Monday, 23 October 2017

Caspian Gull X574

My fourth Caspian Gull of the season (adopting Rich's 1 July - 30 June cycle) was along the River Thames at Fulham late morning on Sunday 22nd. Like several other Casps in London in recent times, it bore a German ring and originates from the famous Grabendorfer See colony, where hybridisation with Herring Gull is quite prevalent.

The ring read X574, which quickly confirmed it as the same bird seen by Jamie Partridge over at Thames Barrier Park the previous day. Ironically, while watching X574, I received a message from Jamie to say he'd got the first-winter I saw in Fulham back on 19 September! A fair swap, I'd say.

Although some of the 'Casps' from this colony can look pretty questionable, it's fair to say that X574 looks fine for a pure bird. A big and aggressive beast (presumably a male), it was very vocal and gave a full range of classic cachinnans calls, which made it very easy to pick out as it swooped in to the melee attracted to my wholemeal bread offerings.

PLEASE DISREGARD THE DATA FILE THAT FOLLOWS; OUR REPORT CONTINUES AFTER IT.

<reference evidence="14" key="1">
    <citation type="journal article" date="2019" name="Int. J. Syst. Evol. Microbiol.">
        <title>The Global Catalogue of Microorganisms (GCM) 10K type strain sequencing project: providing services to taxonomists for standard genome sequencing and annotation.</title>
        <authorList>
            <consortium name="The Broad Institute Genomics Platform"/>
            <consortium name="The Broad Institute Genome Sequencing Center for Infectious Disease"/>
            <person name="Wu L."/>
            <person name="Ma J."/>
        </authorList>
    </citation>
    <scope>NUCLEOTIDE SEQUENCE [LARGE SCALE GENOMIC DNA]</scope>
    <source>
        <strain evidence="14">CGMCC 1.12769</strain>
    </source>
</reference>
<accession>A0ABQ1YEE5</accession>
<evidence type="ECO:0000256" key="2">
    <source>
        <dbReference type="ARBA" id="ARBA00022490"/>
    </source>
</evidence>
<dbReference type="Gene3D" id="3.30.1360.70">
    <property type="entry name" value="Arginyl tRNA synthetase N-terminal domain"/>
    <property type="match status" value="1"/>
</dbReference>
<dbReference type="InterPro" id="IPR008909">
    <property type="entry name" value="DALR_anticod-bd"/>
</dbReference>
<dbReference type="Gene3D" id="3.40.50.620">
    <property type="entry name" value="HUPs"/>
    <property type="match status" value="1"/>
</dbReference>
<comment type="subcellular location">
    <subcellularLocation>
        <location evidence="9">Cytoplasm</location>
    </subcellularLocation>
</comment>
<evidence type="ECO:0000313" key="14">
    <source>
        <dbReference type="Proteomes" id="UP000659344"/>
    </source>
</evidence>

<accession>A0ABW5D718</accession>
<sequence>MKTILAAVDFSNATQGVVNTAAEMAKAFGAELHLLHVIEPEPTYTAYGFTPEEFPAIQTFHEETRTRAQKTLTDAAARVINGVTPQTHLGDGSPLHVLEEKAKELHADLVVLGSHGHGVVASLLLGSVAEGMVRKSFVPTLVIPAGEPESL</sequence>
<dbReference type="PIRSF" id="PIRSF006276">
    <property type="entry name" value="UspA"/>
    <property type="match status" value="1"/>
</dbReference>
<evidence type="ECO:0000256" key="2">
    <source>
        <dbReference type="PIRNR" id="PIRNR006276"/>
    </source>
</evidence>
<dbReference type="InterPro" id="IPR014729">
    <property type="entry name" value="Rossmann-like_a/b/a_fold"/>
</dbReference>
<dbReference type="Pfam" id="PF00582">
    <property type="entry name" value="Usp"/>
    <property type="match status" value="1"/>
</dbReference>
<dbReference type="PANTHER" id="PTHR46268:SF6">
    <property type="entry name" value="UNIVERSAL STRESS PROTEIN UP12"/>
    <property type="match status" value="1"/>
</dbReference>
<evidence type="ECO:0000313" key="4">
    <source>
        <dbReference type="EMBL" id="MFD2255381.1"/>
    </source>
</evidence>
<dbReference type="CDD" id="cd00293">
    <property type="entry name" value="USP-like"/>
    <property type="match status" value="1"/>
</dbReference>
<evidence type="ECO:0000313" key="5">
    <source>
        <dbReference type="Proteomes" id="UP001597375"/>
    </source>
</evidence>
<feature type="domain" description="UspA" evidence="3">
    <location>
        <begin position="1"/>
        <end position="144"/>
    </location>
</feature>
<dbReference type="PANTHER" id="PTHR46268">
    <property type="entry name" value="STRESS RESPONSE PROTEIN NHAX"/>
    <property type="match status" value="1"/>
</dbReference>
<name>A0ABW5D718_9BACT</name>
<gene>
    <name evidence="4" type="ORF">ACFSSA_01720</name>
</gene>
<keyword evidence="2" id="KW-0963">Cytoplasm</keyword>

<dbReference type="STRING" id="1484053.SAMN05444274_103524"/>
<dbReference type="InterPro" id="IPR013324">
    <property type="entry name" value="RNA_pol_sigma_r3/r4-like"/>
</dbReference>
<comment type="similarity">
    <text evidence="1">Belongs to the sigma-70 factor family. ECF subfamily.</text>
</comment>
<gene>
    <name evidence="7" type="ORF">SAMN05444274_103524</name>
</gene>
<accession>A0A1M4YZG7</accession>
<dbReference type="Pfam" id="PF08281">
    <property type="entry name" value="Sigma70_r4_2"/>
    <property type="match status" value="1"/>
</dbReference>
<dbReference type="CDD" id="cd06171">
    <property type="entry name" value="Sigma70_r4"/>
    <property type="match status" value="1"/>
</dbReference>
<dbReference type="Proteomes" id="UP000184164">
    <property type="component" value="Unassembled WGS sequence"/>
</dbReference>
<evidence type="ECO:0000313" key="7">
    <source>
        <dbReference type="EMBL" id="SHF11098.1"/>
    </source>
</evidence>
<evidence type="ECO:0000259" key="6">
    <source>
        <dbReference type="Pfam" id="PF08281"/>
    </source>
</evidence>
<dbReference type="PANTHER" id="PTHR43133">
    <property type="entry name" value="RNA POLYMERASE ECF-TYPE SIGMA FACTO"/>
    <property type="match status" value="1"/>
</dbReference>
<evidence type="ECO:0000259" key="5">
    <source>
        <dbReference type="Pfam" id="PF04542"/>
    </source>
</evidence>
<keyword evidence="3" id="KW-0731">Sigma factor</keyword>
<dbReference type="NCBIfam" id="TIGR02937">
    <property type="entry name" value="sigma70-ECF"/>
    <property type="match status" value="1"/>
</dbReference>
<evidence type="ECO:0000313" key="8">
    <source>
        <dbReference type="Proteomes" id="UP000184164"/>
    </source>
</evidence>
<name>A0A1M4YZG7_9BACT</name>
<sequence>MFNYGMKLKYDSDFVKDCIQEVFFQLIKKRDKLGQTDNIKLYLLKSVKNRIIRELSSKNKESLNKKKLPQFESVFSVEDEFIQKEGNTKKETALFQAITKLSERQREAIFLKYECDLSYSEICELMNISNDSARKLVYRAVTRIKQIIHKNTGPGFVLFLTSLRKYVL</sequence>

1cy Caspian Gull X574, Fulham, London, 22 October 2017

So, as mentioned previously, my fourth Casp of the season here. Though I'm already well behind Rich, Dante and Jamie's nine (as of 23/10) in the Thames Barrier/Greenwich area, I can't ever really expect to keep up with this East London hotspot given the greater number of gulls moving up and down the Thames Estuary. However, I'd be very happy if I make it in to double figures by spring (last winter I had a total of four, although at least a couple of extras were recorded by other birders).

Also on show on Sunday were at least five Yellow-legged Gulls, a very decent tally for October given that there were 'only' about 150 large gulls present (100-200 individuals is about average here at weekends). Monday's session was nowhere near as impressive - reduced numbers included 'just' three Yellow-legged Gulls and at least one Lesser Black-backed x Herring hybrid.

1cy Yellow-legged Gulls, Fulham, 22 October 2017 - the top bird has a distinctive bill and should be easy to track around London this winter. The bottom bird is regular along 'my' stretch of the river at present.

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